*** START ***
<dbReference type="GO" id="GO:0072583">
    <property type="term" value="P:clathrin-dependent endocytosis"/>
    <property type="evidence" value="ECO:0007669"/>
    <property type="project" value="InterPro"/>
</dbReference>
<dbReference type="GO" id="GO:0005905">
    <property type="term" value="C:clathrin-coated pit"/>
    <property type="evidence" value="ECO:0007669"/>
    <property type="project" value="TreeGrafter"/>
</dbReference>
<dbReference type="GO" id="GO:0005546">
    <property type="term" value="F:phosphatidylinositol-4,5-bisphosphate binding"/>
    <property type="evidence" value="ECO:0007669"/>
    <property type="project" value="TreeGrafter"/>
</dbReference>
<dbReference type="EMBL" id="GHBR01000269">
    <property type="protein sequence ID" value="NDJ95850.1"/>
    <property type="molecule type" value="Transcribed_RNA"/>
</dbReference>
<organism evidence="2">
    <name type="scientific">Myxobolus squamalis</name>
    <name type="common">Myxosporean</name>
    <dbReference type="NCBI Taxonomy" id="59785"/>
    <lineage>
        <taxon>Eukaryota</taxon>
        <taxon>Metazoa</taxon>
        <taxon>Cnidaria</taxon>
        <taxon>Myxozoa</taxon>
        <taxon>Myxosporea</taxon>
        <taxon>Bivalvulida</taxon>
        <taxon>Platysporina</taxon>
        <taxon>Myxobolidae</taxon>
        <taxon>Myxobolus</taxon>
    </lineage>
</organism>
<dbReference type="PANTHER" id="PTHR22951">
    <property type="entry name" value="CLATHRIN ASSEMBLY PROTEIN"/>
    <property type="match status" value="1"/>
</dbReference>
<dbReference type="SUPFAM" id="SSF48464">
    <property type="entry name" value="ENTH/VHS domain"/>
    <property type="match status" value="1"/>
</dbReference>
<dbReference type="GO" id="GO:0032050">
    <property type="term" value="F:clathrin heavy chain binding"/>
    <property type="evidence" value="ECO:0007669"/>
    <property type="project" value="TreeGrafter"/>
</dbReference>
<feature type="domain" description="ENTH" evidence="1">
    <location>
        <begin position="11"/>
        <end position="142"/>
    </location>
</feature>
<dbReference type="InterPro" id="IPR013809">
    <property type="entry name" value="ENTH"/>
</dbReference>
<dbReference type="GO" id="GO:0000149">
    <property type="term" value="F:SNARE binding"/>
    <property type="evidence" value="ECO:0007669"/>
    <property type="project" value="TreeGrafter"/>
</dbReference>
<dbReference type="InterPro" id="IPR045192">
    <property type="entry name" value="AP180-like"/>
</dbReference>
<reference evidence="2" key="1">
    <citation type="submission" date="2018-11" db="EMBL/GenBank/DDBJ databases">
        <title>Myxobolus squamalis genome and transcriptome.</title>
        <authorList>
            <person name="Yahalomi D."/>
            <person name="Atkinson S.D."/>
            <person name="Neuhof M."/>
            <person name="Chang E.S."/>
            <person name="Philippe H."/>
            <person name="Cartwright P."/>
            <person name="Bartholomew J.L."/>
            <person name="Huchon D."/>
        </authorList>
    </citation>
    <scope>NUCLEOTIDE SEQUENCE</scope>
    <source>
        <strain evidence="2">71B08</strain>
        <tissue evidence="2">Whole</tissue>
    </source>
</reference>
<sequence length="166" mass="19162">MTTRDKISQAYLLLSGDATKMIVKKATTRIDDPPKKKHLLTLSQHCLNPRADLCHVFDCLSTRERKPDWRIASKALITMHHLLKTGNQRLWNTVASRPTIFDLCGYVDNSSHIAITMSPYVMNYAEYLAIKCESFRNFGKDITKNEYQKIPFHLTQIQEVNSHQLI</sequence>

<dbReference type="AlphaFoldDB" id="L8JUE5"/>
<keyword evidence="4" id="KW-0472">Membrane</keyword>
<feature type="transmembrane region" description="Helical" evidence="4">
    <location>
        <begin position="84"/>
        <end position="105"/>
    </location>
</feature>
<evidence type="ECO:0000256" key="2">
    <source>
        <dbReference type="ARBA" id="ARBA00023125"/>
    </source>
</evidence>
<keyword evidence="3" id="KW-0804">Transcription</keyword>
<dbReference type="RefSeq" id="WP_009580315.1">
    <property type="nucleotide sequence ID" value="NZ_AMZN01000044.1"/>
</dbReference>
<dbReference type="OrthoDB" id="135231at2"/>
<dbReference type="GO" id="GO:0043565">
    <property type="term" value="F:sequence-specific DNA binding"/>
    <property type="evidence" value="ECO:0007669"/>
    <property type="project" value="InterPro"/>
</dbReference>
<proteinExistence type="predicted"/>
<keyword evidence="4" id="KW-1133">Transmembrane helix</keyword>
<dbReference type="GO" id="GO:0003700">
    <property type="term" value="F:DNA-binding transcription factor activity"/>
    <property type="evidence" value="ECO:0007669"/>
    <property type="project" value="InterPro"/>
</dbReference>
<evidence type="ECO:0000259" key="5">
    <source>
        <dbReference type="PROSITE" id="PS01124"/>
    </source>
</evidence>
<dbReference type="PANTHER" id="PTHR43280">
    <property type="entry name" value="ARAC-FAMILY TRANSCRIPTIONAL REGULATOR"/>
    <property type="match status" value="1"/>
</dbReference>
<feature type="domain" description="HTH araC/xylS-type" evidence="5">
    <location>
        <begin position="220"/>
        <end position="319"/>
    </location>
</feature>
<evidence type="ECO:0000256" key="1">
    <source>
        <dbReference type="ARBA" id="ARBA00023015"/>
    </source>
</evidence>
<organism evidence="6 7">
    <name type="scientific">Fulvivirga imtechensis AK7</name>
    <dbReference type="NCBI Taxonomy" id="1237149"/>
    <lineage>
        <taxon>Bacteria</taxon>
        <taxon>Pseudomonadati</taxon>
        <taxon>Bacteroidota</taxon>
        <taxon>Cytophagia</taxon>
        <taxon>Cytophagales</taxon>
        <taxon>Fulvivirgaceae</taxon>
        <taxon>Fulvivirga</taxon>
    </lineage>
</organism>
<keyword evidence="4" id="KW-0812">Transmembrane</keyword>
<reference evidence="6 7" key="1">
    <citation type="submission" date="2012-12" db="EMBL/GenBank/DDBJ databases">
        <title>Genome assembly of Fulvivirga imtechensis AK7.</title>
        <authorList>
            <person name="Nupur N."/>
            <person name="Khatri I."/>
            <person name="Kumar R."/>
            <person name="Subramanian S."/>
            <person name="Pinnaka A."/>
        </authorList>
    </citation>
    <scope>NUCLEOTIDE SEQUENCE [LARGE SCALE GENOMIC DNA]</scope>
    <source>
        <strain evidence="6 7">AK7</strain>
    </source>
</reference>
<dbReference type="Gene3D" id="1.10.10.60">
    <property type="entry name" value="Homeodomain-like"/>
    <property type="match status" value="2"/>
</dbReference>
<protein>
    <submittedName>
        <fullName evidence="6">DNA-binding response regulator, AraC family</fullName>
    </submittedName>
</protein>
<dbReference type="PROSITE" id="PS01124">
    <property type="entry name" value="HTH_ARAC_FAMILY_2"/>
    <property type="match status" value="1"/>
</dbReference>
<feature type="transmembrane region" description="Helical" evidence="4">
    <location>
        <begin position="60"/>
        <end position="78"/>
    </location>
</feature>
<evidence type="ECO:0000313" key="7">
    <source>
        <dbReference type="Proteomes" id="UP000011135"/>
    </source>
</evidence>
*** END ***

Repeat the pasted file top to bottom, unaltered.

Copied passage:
<dbReference type="GO" id="GO:0072583">
    <property type="term" value="P:clathrin-dependent endocytosis"/>
    <property type="evidence" value="ECO:0007669"/>
    <property type="project" value="InterPro"/>
</dbReference>
<dbReference type="GO" id="GO:0005905">
    <property type="term" value="C:clathrin-coated pit"/>
    <property type="evidence" value="ECO:0007669"/>
    <property type="project" value="TreeGrafter"/>
</dbReference>
<dbReference type="GO" id="GO:0005546">
    <property type="term" value="F:phosphatidylinositol-4,5-bisphosphate binding"/>
    <property type="evidence" value="ECO:0007669"/>
    <property type="project" value="TreeGrafter"/>
</dbReference>
<dbReference type="EMBL" id="GHBR01000269">
    <property type="protein sequence ID" value="NDJ95850.1"/>
    <property type="molecule type" value="Transcribed_RNA"/>
</dbReference>
<organism evidence="2">
    <name type="scientific">Myxobolus squamalis</name>
    <name type="common">Myxosporean</name>
    <dbReference type="NCBI Taxonomy" id="59785"/>
    <lineage>
        <taxon>Eukaryota</taxon>
        <taxon>Metazoa</taxon>
        <taxon>Cnidaria</taxon>
        <taxon>Myxozoa</taxon>
        <taxon>Myxosporea</taxon>
        <taxon>Bivalvulida</taxon>
        <taxon>Platysporina</taxon>
        <taxon>Myxobolidae</taxon>
        <taxon>Myxobolus</taxon>
    </lineage>
</organism>
<dbReference type="PANTHER" id="PTHR22951">
    <property type="entry name" value="CLATHRIN ASSEMBLY PROTEIN"/>
    <property type="match status" value="1"/>
</dbReference>
<dbReference type="SUPFAM" id="SSF48464">
    <property type="entry name" value="ENTH/VHS domain"/>
    <property type="match status" value="1"/>
</dbReference>
<dbReference type="GO" id="GO:0032050">
    <property type="term" value="F:clathrin heavy chain binding"/>
    <property type="evidence" value="ECO:0007669"/>
    <property type="project" value="TreeGrafter"/>
</dbReference>
<feature type="domain" description="ENTH" evidence="1">
    <location>
        <begin position="11"/>
        <end position="142"/>
    </location>
</feature>
<dbReference type="InterPro" id="IPR013809">
    <property type="entry name" value="ENTH"/>
</dbReference>
<dbReference type="GO" id="GO:0000149">
    <property type="term" value="F:SNARE binding"/>
    <property type="evidence" value="ECO:0007669"/>
    <property type="project" value="TreeGrafter"/>
</dbReference>
<dbReference type="InterPro" id="IPR045192">
    <property type="entry name" value="AP180-like"/>
</dbReference>
<reference evidence="2" key="1">
    <citation type="submission" date="2018-11" db="EMBL/GenBank/DDBJ databases">
        <title>Myxobolus squamalis genome and transcriptome.</title>
        <authorList>
            <person name="Yahalomi D."/>
            <person name="Atkinson S.D."/>
            <person name="Neuhof M."/>
            <person name="Chang E.S."/>
            <person name="Philippe H."/>
            <person name="Cartwright P."/>
            <person name="Bartholomew J.L."/>
            <person name="Huchon D."/>
        </authorList>
    </citation>
    <scope>NUCLEOTIDE SEQUENCE</scope>
    <source>
        <strain evidence="2">71B08</strain>
        <tissue evidence="2">Whole</tissue>
    </source>
</reference>
<sequence length="166" mass="19162">MTTRDKISQAYLLLSGDATKMIVKKATTRIDDPPKKKHLLTLSQHCLNPRADLCHVFDCLSTRERKPDWRIASKALITMHHLLKTGNQRLWNTVASRPTIFDLCGYVDNSSHIAITMSPYVMNYAEYLAIKCESFRNFGKDITKNEYQKIPFHLTQIQEVNSHQLI</sequence>

<dbReference type="AlphaFoldDB" id="L8JUE5"/>
<keyword evidence="4" id="KW-0472">Membrane</keyword>
<feature type="transmembrane region" description="Helical" evidence="4">
    <location>
        <begin position="84"/>
        <end position="105"/>
    </location>
</feature>
<evidence type="ECO:0000256" key="2">
    <source>
        <dbReference type="ARBA" id="ARBA00023125"/>
    </source>
</evidence>
<keyword evidence="3" id="KW-0804">Transcription</keyword>
<dbReference type="RefSeq" id="WP_009580315.1">
    <property type="nucleotide sequence ID" value="NZ_AMZN01000044.1"/>
</dbReference>
<dbReference type="OrthoDB" id="135231at2"/>
<dbReference type="GO" id="GO:0043565">
    <property type="term" value="F:sequence-specific DNA binding"/>
    <property type="evidence" value="ECO:0007669"/>
    <property type="project" value="InterPro"/>
</dbReference>
<proteinExistence type="predicted"/>
<keyword evidence="4" id="KW-1133">Transmembrane helix</keyword>
<dbReference type="GO" id="GO:0003700">
    <property type="term" value="F:DNA-binding transcription factor activity"/>
    <property type="evidence" value="ECO:0007669"/>
    <property type="project" value="InterPro"/>
</dbReference>
<evidence type="ECO:0000259" key="5">
    <source>
        <dbReference type="PROSITE" id="PS01124"/>
    </source>
</evidence>
<dbReference type="PANTHER" id="PTHR43280">
    <property type="entry name" value="ARAC-FAMILY TRANSCRIPTIONAL REGULATOR"/>
    <property type="match status" value="1"/>
</dbReference>
<feature type="domain" description="HTH araC/xylS-type" evidence="5">
    <location>
        <begin position="220"/>
        <end position="319"/>
    </location>
</feature>
<evidence type="ECO:0000256" key="1">
    <source>
        <dbReference type="ARBA" id="ARBA00023015"/>
    </source>
</evidence>
<organism evidence="6 7">
    <name type="scientific">Fulvivirga imtechensis AK7</name>
    <dbReference type="NCBI Taxonomy" id="1237149"/>
    <lineage>
        <taxon>Bacteria</taxon>
        <taxon>Pseudomonadati</taxon>
        <taxon>Bacteroidota</taxon>
        <taxon>Cytophagia</taxon>
        <taxon>Cytophagales</taxon>
        <taxon>Fulvivirgaceae</taxon>
        <taxon>Fulvivirga</taxon>
    </lineage>
</organism>
<keyword evidence="4" id="KW-0812">Transmembrane</keyword>
<reference evidence="6 7" key="1">
    <citation type="submission" date="2012-12" db="EMBL/GenBank/DDBJ databases">
        <title>Genome assembly of Fulvivirga imtechensis AK7.</title>
        <authorList>
            <person name="Nupur N."/>
            <person name="Khatri I."/>
            <person name="Kumar R."/>
            <person name="Subramanian S."/>
            <person name="Pinnaka A."/>
        </authorList>
    </citation>
    <scope>NUCLEOTIDE SEQUENCE [LARGE SCALE GENOMIC DNA]</scope>
    <source>
        <strain evidence="6 7">AK7</strain>
    </source>
</reference>
<dbReference type="Gene3D" id="1.10.10.60">
    <property type="entry name" value="Homeodomain-like"/>
    <property type="match status" value="2"/>
</dbReference>
<protein>
    <submittedName>
        <fullName evidence="6">DNA-binding response regulator, AraC family</fullName>
    </submittedName>
</protein>
<dbReference type="PROSITE" id="PS01124">
    <property type="entry name" value="HTH_ARAC_FAMILY_2"/>
    <property type="match status" value="1"/>
</dbReference>
<feature type="transmembrane region" description="Helical" evidence="4">
    <location>
        <begin position="60"/>
        <end position="78"/>
    </location>
</feature>
<evidence type="ECO:0000313" key="7">
    <source>
        <dbReference type="Proteomes" id="UP000011135"/>
    </source>
</evidence>